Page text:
When picking up the phone and calling a donor (or hopping on a video conference with a donor) for the purpose of maintaining or building your relationship, what should you say? You’ll obviously need to tailor the conversation to the specific donor, but here’s what I would suggest:
#1 – Get the Elephant Out into the Open
When making calls over the next few weeks (or even months), the elephant in the room will be the Coronavirus. So get it out into the open right from the get-go. Ask about the donor’s health, his or her family’s health, and how they are holding up in the current environment. Then, assure the donor of your own health and the health of your coworkers.
#2 – Update the Donor on Your Non-Profit’s Coronavirus Response
Make sure that the donor knows that your non-profit is still operating and still focused on its mission (even if some of your programs are temporarily suspended). Reiterate the importance of your mission and your commitment to seeing the job through. Update the donor on any changes you have had to make (or are planning to make) because of the pandemic (e.g. have you rescheduled or cancelled some events? Are you limiting field work? Have you moved programs online? Etc.) Be positive and upbeat about the future of your organization! If appropriate, now would also be a good time to ask them for their advice on something at your organization.
#3 – Thank the Donor for Their Support or Interest
If the person on the other end of the line is a current or former donor, thank them for their past support, give them an update on the specific programs they have supported (if any) and remind them of your gratitude. If the person you are talking with is a prospect who has not yet donated, thank them for their continued interest in your work and programs.
#4 – Assure the Donor You Will Keep Them Updated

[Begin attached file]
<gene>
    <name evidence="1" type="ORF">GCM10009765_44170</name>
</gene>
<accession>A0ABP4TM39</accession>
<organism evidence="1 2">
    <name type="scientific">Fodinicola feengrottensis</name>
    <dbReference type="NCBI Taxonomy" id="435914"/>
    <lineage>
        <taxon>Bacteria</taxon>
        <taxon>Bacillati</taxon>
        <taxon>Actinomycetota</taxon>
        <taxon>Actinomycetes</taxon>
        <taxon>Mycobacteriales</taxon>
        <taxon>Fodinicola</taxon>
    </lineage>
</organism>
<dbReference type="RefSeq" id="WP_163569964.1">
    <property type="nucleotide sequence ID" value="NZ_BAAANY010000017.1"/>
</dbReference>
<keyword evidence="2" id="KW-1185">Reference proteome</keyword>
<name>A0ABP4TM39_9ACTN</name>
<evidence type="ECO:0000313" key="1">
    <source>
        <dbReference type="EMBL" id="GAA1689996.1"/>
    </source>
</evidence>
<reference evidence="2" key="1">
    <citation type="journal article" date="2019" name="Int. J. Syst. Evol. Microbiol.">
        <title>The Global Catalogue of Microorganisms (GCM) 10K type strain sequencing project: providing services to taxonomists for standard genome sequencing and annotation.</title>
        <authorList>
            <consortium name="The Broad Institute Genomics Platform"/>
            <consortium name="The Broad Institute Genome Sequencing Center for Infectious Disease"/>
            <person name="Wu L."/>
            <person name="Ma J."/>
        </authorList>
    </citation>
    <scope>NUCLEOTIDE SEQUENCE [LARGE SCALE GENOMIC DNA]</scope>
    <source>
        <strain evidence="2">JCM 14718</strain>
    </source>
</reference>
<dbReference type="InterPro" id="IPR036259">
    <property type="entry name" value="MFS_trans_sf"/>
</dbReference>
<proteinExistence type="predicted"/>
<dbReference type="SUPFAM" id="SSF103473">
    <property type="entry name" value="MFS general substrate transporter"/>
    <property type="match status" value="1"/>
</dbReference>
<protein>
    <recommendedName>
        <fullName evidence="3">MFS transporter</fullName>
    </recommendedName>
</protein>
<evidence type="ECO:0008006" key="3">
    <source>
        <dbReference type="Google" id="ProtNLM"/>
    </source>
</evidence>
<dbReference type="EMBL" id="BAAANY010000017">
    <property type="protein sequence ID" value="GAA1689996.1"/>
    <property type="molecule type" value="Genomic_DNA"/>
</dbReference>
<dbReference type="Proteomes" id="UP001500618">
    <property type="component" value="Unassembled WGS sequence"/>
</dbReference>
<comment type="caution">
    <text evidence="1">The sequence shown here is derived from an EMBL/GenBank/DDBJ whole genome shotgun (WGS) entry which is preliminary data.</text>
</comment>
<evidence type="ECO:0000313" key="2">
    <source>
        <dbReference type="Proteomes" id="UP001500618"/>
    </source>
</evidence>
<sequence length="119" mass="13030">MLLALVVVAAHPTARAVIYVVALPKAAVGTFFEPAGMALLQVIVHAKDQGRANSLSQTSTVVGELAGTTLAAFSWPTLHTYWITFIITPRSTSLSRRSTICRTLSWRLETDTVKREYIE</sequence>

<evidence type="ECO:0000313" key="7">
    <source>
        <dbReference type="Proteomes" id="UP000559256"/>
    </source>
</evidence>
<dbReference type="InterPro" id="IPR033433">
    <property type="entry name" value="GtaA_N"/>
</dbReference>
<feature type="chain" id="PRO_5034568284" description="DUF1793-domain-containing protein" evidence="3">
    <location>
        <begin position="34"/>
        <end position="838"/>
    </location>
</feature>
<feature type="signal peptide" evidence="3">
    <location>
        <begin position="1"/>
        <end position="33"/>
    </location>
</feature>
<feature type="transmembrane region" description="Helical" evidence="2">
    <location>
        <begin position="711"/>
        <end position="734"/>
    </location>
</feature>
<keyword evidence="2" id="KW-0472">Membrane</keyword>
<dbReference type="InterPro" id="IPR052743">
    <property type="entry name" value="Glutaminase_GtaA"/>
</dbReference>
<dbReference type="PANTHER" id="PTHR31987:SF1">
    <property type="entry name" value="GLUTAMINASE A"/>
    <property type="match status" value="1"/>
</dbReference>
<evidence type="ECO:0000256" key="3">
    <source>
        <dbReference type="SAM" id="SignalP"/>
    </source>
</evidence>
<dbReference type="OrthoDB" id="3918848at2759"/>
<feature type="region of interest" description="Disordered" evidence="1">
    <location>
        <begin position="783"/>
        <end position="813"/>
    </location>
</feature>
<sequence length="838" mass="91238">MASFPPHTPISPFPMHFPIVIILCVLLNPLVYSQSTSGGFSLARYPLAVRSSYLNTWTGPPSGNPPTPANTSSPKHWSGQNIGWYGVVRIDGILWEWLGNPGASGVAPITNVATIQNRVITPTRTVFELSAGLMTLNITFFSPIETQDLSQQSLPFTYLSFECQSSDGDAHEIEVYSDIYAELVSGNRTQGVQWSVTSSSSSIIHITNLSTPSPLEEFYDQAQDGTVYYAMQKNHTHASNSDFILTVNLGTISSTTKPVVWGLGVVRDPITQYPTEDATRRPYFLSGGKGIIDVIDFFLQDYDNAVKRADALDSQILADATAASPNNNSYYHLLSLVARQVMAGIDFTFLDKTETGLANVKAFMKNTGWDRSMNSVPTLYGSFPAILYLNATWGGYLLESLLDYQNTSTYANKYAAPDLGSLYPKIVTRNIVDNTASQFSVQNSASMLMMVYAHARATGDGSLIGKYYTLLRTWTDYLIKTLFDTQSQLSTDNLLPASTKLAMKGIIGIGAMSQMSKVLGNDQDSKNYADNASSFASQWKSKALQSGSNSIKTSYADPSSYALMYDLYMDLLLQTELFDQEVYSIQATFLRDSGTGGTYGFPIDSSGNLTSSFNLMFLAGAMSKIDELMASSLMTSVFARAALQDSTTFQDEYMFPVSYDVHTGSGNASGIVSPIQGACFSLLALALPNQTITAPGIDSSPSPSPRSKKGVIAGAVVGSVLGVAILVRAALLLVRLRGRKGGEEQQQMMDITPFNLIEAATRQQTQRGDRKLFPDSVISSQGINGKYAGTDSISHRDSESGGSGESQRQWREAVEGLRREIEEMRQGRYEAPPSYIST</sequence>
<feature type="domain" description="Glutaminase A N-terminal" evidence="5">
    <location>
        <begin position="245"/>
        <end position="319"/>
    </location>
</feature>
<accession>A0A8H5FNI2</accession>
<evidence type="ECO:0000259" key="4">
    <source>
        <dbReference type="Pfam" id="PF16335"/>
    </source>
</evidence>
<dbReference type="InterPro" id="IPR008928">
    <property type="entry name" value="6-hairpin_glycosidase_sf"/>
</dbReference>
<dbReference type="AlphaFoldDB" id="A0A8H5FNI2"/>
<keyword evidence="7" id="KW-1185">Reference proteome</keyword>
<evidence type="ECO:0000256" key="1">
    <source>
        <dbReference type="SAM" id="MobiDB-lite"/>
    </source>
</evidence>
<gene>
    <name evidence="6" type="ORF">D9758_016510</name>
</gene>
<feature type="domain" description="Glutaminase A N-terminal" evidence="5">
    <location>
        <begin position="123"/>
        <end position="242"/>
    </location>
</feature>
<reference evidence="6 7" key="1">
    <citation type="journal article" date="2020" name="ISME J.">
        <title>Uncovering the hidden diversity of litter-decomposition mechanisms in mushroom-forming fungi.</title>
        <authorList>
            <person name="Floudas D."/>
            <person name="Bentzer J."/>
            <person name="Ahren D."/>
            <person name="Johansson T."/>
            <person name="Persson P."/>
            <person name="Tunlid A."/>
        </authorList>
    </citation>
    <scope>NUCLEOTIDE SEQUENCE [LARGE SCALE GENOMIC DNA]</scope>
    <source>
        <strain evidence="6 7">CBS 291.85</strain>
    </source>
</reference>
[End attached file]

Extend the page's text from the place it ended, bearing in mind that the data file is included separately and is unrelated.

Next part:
Let the donor or prospect know that you consider them a key part of your non-profit’s family and assure them that you will keep them updated on your non-profit’s work as the pandemic progresses. Ask them one last time if they have any questions or need any additional information. Give them a way to contact you via phone or e-mail, even while your office is closed. Then say goodbye, and move on to your next call!
This simple, four-step donor call script will keep your donors informed and help you build a stronger relationship with them, and should take no longer than 15 minutes per call, depending on how talkative your donors are. Remember to make the conversation a two-way street… don’t just talk at your donors, talk with them. Also, don’t be afraid to deviate from this script to talk more about things that your donors bring up!
A Note about Setting Calls and Meetings
One last thing to note… you’ll likely be sending your donors an e-mail to try to set up a time for a phone call or video meeting. You may be wondering what your e-mail should say to encourage your donor to set up a time to talk. My advice is to be direct:
Hi Jim, I hope you are doing well and that you and your family are healthy and safe during this unique time. Here at St. Mary’s Shelter, our work continues, despite the challenges.
I’d love to set up a time for brief call or video meeting to update you on how we are dealing with the Coronavirus and let you know about some key changes we have made. It should take no more than 15 minutes. Would you have time to talk on Wednesday or Thursday of this week? Please let me know a time that would work for you!
Thanks for all of your continued support. We couldn’t do it without you!
Talk to you soon,
Simple, short, and to the point. Don’t be afraid to follow up if you send an e-mail and don’t hear back. I often find myself needing to send 2-4 e-mails over the course of a week or two in order to break through the clutter and get the call set up.